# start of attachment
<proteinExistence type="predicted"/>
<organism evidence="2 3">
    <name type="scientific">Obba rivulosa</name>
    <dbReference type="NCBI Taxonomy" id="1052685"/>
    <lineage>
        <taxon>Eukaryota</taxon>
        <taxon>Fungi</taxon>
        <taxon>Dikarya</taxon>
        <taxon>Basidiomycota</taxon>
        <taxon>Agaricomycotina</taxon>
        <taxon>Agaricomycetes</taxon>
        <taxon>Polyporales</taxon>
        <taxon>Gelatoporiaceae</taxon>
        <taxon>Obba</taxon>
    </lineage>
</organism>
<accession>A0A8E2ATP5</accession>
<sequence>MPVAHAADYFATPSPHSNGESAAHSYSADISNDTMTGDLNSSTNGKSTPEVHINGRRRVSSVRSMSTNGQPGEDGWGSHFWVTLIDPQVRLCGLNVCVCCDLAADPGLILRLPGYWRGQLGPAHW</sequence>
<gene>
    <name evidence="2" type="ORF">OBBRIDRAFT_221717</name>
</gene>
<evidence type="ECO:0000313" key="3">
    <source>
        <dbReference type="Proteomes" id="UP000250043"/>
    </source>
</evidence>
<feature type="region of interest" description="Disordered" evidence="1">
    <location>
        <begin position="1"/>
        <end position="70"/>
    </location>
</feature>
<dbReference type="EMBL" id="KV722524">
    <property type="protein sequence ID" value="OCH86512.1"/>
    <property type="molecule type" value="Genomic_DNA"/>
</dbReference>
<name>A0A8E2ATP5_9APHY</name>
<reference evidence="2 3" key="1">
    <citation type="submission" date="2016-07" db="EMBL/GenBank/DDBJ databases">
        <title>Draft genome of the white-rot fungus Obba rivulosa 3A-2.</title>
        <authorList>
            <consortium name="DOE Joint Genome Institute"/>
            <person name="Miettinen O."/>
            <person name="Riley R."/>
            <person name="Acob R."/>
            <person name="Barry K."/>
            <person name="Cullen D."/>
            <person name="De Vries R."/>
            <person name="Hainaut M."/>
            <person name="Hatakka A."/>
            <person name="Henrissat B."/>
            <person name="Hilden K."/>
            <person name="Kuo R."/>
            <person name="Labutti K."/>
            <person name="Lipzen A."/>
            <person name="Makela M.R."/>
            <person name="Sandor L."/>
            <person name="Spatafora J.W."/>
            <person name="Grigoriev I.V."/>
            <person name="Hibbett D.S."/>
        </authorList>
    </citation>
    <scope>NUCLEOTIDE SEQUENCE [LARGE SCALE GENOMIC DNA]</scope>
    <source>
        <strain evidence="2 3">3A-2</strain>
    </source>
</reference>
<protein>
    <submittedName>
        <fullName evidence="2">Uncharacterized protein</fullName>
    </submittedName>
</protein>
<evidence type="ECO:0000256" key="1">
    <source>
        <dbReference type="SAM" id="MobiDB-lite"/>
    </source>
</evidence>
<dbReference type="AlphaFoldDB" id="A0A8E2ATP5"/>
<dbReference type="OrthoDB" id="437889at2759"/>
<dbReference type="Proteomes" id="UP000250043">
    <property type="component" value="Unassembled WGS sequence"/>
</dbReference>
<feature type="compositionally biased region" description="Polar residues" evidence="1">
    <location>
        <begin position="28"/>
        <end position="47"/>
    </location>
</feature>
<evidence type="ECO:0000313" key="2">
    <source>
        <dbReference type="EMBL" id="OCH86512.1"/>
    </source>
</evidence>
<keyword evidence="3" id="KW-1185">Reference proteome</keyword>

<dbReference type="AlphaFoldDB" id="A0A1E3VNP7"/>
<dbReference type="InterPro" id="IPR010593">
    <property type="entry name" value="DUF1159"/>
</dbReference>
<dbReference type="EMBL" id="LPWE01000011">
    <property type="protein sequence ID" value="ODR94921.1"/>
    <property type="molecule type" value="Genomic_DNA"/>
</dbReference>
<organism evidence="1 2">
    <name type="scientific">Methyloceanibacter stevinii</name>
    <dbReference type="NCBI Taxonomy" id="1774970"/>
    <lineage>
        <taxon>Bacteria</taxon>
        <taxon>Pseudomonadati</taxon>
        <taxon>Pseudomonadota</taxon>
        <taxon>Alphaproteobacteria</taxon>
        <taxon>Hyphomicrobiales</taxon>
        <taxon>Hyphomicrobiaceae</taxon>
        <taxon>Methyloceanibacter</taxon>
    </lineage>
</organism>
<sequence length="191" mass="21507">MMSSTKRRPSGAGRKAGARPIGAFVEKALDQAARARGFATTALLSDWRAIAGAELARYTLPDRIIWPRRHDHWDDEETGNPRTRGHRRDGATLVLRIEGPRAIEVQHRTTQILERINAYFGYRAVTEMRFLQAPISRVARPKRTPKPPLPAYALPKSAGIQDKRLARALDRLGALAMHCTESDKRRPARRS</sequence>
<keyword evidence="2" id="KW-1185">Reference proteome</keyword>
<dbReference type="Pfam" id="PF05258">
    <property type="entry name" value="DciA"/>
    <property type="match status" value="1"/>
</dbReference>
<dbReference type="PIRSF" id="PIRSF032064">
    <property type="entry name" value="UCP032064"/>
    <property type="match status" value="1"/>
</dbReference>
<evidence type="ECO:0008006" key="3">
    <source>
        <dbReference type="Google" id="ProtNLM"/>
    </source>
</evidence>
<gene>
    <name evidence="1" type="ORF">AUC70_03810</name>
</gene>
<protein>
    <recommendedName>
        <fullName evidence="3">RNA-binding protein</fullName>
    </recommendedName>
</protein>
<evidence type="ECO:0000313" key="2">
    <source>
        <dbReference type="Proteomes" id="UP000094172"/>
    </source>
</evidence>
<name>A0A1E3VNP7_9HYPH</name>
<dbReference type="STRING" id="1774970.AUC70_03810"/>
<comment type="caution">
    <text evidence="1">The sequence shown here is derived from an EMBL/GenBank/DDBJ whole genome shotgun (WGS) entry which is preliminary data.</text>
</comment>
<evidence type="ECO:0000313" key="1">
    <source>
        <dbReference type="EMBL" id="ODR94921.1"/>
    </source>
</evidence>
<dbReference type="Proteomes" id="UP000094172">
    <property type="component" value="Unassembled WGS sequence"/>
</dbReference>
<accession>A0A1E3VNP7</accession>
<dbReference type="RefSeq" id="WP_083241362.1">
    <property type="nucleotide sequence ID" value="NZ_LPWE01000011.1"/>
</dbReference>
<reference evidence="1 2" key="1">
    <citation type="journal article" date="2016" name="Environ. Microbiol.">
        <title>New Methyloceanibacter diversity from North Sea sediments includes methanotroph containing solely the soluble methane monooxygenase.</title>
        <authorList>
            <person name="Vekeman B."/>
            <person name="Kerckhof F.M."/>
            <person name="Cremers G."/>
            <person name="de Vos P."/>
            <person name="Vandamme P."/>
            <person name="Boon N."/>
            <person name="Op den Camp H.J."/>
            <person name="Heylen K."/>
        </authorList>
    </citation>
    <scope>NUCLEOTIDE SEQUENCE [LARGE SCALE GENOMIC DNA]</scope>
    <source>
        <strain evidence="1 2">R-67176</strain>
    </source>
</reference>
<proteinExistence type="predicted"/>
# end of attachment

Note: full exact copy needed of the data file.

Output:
<proteinExistence type="predicted"/>
<organism evidence="2 3">
    <name type="scientific">Obba rivulosa</name>
    <dbReference type="NCBI Taxonomy" id="1052685"/>
    <lineage>
        <taxon>Eukaryota</taxon>
        <taxon>Fungi</taxon>
        <taxon>Dikarya</taxon>
        <taxon>Basidiomycota</taxon>
        <taxon>Agaricomycotina</taxon>
        <taxon>Agaricomycetes</taxon>
        <taxon>Polyporales</taxon>
        <taxon>Gelatoporiaceae</taxon>
        <taxon>Obba</taxon>
    </lineage>
</organism>
<accession>A0A8E2ATP5</accession>
<sequence>MPVAHAADYFATPSPHSNGESAAHSYSADISNDTMTGDLNSSTNGKSTPEVHINGRRRVSSVRSMSTNGQPGEDGWGSHFWVTLIDPQVRLCGLNVCVCCDLAADPGLILRLPGYWRGQLGPAHW</sequence>
<gene>
    <name evidence="2" type="ORF">OBBRIDRAFT_221717</name>
</gene>
<evidence type="ECO:0000313" key="3">
    <source>
        <dbReference type="Proteomes" id="UP000250043"/>
    </source>
</evidence>
<feature type="region of interest" description="Disordered" evidence="1">
    <location>
        <begin position="1"/>
        <end position="70"/>
    </location>
</feature>
<dbReference type="EMBL" id="KV722524">
    <property type="protein sequence ID" value="OCH86512.1"/>
    <property type="molecule type" value="Genomic_DNA"/>
</dbReference>
<name>A0A8E2ATP5_9APHY</name>
<reference evidence="2 3" key="1">
    <citation type="submission" date="2016-07" db="EMBL/GenBank/DDBJ databases">
        <title>Draft genome of the white-rot fungus Obba rivulosa 3A-2.</title>
        <authorList>
            <consortium name="DOE Joint Genome Institute"/>
            <person name="Miettinen O."/>
            <person name="Riley R."/>
            <person name="Acob R."/>
            <person name="Barry K."/>
            <person name="Cullen D."/>
            <person name="De Vries R."/>
            <person name="Hainaut M."/>
            <person name="Hatakka A."/>
            <person name="Henrissat B."/>
            <person name="Hilden K."/>
            <person name="Kuo R."/>
            <person name="Labutti K."/>
            <person name="Lipzen A."/>
            <person name="Makela M.R."/>
            <person name="Sandor L."/>
            <person name="Spatafora J.W."/>
            <person name="Grigoriev I.V."/>
            <person name="Hibbett D.S."/>
        </authorList>
    </citation>
    <scope>NUCLEOTIDE SEQUENCE [LARGE SCALE GENOMIC DNA]</scope>
    <source>
        <strain evidence="2 3">3A-2</strain>
    </source>
</reference>
<protein>
    <submittedName>
        <fullName evidence="2">Uncharacterized protein</fullName>
    </submittedName>
</protein>
<evidence type="ECO:0000256" key="1">
    <source>
        <dbReference type="SAM" id="MobiDB-lite"/>
    </source>
</evidence>
<dbReference type="AlphaFoldDB" id="A0A8E2ATP5"/>
<dbReference type="OrthoDB" id="437889at2759"/>
<dbReference type="Proteomes" id="UP000250043">
    <property type="component" value="Unassembled WGS sequence"/>
</dbReference>
<feature type="compositionally biased region" description="Polar residues" evidence="1">
    <location>
        <begin position="28"/>
        <end position="47"/>
    </location>
</feature>
<evidence type="ECO:0000313" key="2">
    <source>
        <dbReference type="EMBL" id="OCH86512.1"/>
    </source>
</evidence>
<keyword evidence="3" id="KW-1185">Reference proteome</keyword>

<dbReference type="AlphaFoldDB" id="A0A1E3VNP7"/>
<dbReference type="InterPro" id="IPR010593">
    <property type="entry name" value="DUF1159"/>
</dbReference>
<dbReference type="EMBL" id="LPWE01000011">
    <property type="protein sequence ID" value="ODR94921.1"/>
    <property type="molecule type" value="Genomic_DNA"/>
</dbReference>
<organism evidence="1 2">
    <name type="scientific">Methyloceanibacter stevinii</name>
    <dbReference type="NCBI Taxonomy" id="1774970"/>
    <lineage>
        <taxon>Bacteria</taxon>
        <taxon>Pseudomonadati</taxon>
        <taxon>Pseudomonadota</taxon>
        <taxon>Alphaproteobacteria</taxon>
        <taxon>Hyphomicrobiales</taxon>
        <taxon>Hyphomicrobiaceae</taxon>
        <taxon>Methyloceanibacter</taxon>
    </lineage>
</organism>
<sequence length="191" mass="21507">MMSSTKRRPSGAGRKAGARPIGAFVEKALDQAARARGFATTALLSDWRAIAGAELARYTLPDRIIWPRRHDHWDDEETGNPRTRGHRRDGATLVLRIEGPRAIEVQHRTTQILERINAYFGYRAVTEMRFLQAPISRVARPKRTPKPPLPAYALPKSAGIQDKRLARALDRLGALAMHCTESDKRRPARRS</sequence>
<keyword evidence="2" id="KW-1185">Reference proteome</keyword>
<dbReference type="Pfam" id="PF05258">
    <property type="entry name" value="DciA"/>
    <property type="match status" value="1"/>
</dbReference>
<dbReference type="PIRSF" id="PIRSF032064">
    <property type="entry name" value="UCP032064"/>
    <property type="match status" value="1"/>
</dbReference>
<evidence type="ECO:0008006" key="3">
    <source>
        <dbReference type="Google" id="ProtNLM"/>
    </source>
</evidence>
<gene>
    <name evidence="1" type="ORF">AUC70_03810</name>
</gene>
<protein>
    <recommendedName>
        <fullName evidence="3">RNA-binding protein</fullName>
    </recommendedName>
</protein>
<evidence type="ECO:0000313" key="2">
    <source>
        <dbReference type="Proteomes" id="UP000094172"/>
    </source>
</evidence>
<name>A0A1E3VNP7_9HYPH</name>
<dbReference type="STRING" id="1774970.AUC70_03810"/>
<comment type="caution">
    <text evidence="1">The sequence shown here is derived from an EMBL/GenBank/DDBJ whole genome shotgun (WGS) entry which is preliminary data.</text>
</comment>
<evidence type="ECO:0000313" key="1">
    <source>
        <dbReference type="EMBL" id="ODR94921.1"/>
    </source>
</evidence>
<dbReference type="Proteomes" id="UP000094172">
    <property type="component" value="Unassembled WGS sequence"/>
</dbReference>
<accession>A0A1E3VNP7</accession>
<dbReference type="RefSeq" id="WP_083241362.1">
    <property type="nucleotide sequence ID" value="NZ_LPWE01000011.1"/>
</dbReference>
<reference evidence="1 2" key="1">
    <citation type="journal article" date="2016" name="Environ. Microbiol.">
        <title>New Methyloceanibacter diversity from North Sea sediments includes methanotroph containing solely the soluble methane monooxygenase.</title>
        <authorList>
            <person name="Vekeman B."/>
            <person name="Kerckhof F.M."/>
            <person name="Cremers G."/>
            <person name="de Vos P."/>
            <person name="Vandamme P."/>
            <person name="Boon N."/>
            <person name="Op den Camp H.J."/>
            <person name="Heylen K."/>
        </authorList>
    </citation>
    <scope>NUCLEOTIDE SEQUENCE [LARGE SCALE GENOMIC DNA]</scope>
    <source>
        <strain evidence="1 2">R-67176</strain>
    </source>
</reference>
<proteinExistence type="predicted"/>